Apple 2.0

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Morgan Stanley adjusts its Apple numbers - up and down

April 11, 2013: 8:31 AM ET

Raises iPad estimate 11%, lowers iPhone 11%. Revenue and EPS are both dialed back.

Screen Shot 2013-04-11 at 7.48.37 AMFORTUNE -- Like many Wall Street analysts who follow Apple (AAPL), Morgan Stanley's Katy Huberty likes to issue estimates for the current quarter the day after the company reports the previous quarter's results -- and then stick with those numbers for the next three months.

But on Thursday -- two weeks before the company is scheduled to report its earnings for fiscal Q2 2013 --  the dependably conservative analyst broke from tradition and revised her Apple estimates.

The biggest change: Citing "supply chain data points," she lowered her iPhone estimate by 4 million units (11%) and raised her iPad number by 3 million (also 11%, but in the opposite direction).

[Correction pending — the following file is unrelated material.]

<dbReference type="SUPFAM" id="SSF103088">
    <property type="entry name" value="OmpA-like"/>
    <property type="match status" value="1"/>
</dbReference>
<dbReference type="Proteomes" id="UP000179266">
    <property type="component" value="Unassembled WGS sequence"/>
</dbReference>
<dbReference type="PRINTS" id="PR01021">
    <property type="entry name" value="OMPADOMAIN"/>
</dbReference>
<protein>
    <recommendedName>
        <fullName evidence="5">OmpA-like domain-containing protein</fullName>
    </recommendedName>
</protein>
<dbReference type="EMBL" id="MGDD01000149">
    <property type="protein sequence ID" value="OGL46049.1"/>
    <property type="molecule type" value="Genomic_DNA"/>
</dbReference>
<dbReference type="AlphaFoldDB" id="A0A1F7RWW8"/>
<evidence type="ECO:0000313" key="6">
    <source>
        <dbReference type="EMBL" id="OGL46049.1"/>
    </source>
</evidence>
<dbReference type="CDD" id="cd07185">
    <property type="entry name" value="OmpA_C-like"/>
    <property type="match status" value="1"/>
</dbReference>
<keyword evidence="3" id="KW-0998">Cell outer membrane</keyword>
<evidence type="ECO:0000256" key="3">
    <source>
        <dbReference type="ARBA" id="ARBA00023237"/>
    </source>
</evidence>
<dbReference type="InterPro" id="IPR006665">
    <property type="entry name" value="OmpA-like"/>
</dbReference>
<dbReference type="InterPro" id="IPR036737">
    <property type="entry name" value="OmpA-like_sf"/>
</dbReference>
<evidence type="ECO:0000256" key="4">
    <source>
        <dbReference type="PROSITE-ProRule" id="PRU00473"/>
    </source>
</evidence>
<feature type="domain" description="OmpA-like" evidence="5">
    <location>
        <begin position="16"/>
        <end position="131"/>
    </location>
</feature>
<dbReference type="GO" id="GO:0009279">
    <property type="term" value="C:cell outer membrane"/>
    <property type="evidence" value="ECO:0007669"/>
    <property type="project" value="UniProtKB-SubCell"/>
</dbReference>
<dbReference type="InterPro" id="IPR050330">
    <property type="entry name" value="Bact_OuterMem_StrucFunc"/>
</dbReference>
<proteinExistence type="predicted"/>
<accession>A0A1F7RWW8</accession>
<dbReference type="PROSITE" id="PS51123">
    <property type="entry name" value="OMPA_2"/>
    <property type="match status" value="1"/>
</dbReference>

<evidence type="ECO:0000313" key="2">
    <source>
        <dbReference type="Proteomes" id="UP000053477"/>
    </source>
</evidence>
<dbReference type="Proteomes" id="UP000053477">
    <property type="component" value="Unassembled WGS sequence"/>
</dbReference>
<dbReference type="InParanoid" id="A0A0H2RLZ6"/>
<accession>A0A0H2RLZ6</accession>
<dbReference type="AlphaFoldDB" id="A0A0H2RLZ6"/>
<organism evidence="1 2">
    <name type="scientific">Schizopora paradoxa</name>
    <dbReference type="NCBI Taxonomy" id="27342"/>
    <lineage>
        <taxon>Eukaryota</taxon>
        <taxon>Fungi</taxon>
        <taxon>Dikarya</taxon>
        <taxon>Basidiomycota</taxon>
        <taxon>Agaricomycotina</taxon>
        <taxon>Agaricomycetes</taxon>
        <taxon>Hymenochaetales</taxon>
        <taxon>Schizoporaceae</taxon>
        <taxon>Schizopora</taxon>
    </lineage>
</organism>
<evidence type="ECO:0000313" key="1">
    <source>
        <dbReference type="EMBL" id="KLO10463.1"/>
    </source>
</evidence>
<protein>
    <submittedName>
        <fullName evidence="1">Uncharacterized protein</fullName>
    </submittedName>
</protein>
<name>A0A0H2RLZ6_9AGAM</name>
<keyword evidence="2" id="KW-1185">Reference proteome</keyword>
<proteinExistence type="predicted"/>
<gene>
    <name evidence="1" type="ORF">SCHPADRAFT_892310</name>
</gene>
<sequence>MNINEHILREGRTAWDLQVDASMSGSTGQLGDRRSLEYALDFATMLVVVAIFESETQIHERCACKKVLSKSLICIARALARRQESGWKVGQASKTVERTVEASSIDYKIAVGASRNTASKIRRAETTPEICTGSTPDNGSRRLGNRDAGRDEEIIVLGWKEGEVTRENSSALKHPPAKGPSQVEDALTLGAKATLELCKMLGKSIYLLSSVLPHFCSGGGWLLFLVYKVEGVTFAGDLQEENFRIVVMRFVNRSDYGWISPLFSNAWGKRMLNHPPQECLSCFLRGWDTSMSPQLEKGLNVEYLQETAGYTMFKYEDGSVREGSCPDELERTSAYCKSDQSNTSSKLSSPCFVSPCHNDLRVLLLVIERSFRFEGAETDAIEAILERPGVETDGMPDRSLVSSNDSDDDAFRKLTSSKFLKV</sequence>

Her revised iPad number (21 million) is now one of the highest on the Street and her iPhone estimate (33 million) one of the lowest.

She also trimmed her Mac sales and  gross margin numbers, which brought her top line (revenue) down 4% to $41.4 billion and her bottom line (EPS) down 5% to 9,59. Her new price target is $600, down from $630.

Huberty added that she expects Apple to:

  • Roughly double its annual cash return to $25-30 billion, partly by increasing dividend yield to over 3% (from 2.5%) and the rest through buybacks.
  • Improve Apple's existing Internet-based services, such as iCloud and Maps, and launch new ones, such as music streaming and perhaps mobile payments ("a killer app," in her words).
  • Release new iPhones some time after June, including an updated iPhone 5 and a lower-priced iPhone for emerging markets.
  • Release a new iPad, also after June.
  • Announce new carrier partnerships with NTT Docomo and China Mobile, in the second half of 2013 or 2014.

Among the 60 or so analysts we've polled for our quarterly Earnings Smackdown, a dozen are still using their January estimates.

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About This Author
Philip Elmer-Dewitt
Philip Elmer-DeWitt
Editor, Apple 2.0, Fortune

Philip Elmer-DeWitt has been following Apple since 1982, first for Time Magazine, and now on the Web for Fortune.com.

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